Test results for DDT prove negative
August 30, 2004
Tests that showed small amounts of the pesticide DDT in a Tahoe Keys dredging operation turned out to be false, said Jill Southerland, administrator of the Tahoe Keys Property Owners’ Association.
Water tests that were required before the dredging operation could begin showed the presence of DDT, a pesticide banned in the United States more than 30 years ago, as well as other pesticides, said Doug Smith, a senior engineering geologist for the Lahontan Regional Water Quality Control Board.
The “false positive” that occurred for DDT likely occurred because California law requires testing to such an infinitesimal level that test results can vary between laboratories and change with subsequent testing, said Dominic Meo III, a consultant from Geotechnical Support Services who is overseeing the dredging work.
To eliminate any pesticide from water being returned to the lake, and to comply with state law, the property owners’ association added a $40,000 carbon filter to a system it is using to clear sand from Tahoe Key’s west boat channel.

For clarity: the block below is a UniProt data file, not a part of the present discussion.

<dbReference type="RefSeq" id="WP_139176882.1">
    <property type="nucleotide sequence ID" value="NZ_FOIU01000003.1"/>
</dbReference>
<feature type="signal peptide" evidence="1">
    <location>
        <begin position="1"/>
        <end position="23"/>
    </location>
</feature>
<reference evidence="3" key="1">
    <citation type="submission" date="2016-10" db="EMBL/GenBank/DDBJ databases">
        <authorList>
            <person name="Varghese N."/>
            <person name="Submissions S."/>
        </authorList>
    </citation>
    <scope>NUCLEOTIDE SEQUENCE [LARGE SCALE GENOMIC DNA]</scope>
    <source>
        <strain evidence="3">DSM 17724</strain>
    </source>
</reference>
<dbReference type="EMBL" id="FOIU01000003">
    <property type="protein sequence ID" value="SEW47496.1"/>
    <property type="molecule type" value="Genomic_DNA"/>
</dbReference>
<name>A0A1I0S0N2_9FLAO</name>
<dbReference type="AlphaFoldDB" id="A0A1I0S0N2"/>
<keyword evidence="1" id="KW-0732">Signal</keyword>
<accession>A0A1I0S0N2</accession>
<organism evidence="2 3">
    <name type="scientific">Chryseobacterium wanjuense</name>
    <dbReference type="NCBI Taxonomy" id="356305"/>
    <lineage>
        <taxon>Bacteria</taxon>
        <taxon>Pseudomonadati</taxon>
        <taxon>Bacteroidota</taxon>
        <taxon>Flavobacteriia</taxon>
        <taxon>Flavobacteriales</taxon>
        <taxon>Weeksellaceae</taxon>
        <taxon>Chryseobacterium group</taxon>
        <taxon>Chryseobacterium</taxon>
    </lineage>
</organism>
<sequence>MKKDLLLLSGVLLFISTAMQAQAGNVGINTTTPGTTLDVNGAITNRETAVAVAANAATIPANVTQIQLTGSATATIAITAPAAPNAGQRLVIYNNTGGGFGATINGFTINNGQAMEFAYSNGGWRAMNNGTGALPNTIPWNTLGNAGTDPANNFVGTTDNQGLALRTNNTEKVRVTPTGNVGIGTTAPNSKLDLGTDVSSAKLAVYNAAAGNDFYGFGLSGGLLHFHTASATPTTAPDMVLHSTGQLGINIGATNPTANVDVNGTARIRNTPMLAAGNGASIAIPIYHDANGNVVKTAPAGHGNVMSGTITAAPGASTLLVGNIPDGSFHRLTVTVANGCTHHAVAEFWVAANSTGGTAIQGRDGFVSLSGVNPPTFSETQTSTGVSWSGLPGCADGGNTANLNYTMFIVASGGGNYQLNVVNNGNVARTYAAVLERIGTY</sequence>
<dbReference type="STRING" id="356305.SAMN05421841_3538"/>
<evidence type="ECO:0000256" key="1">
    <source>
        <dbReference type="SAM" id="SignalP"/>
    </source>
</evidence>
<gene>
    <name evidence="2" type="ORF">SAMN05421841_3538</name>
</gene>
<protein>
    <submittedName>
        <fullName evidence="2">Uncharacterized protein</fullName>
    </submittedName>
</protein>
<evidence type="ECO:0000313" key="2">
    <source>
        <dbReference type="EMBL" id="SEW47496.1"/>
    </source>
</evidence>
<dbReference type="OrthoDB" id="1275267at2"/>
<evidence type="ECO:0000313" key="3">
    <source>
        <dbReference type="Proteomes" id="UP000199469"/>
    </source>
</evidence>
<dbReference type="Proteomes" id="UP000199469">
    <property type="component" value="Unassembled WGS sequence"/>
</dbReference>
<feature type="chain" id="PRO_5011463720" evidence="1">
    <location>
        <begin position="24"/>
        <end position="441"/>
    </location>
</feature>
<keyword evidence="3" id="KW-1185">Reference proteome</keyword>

After a number of delays, the dredging operation finally began Aug. 21. But work to clear the channel is going more slowly than anticipated.
Now instead of two weeks, the operation could take four weeks to complete because the sand in the channel is coarser than expected and that has created pumping problems. Also having to dredge in shallow water has caused suction digging to take longer, Meo said.
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The dredging process taking longer than expected, combined with the need for the carbon filter, will increase the cost of the project by about $60,000, Meo said. The original cost estimate for the work was $470,000.
– Gregory Crofton can be reached at (530) 542-8045 or by e-mail at email@example.com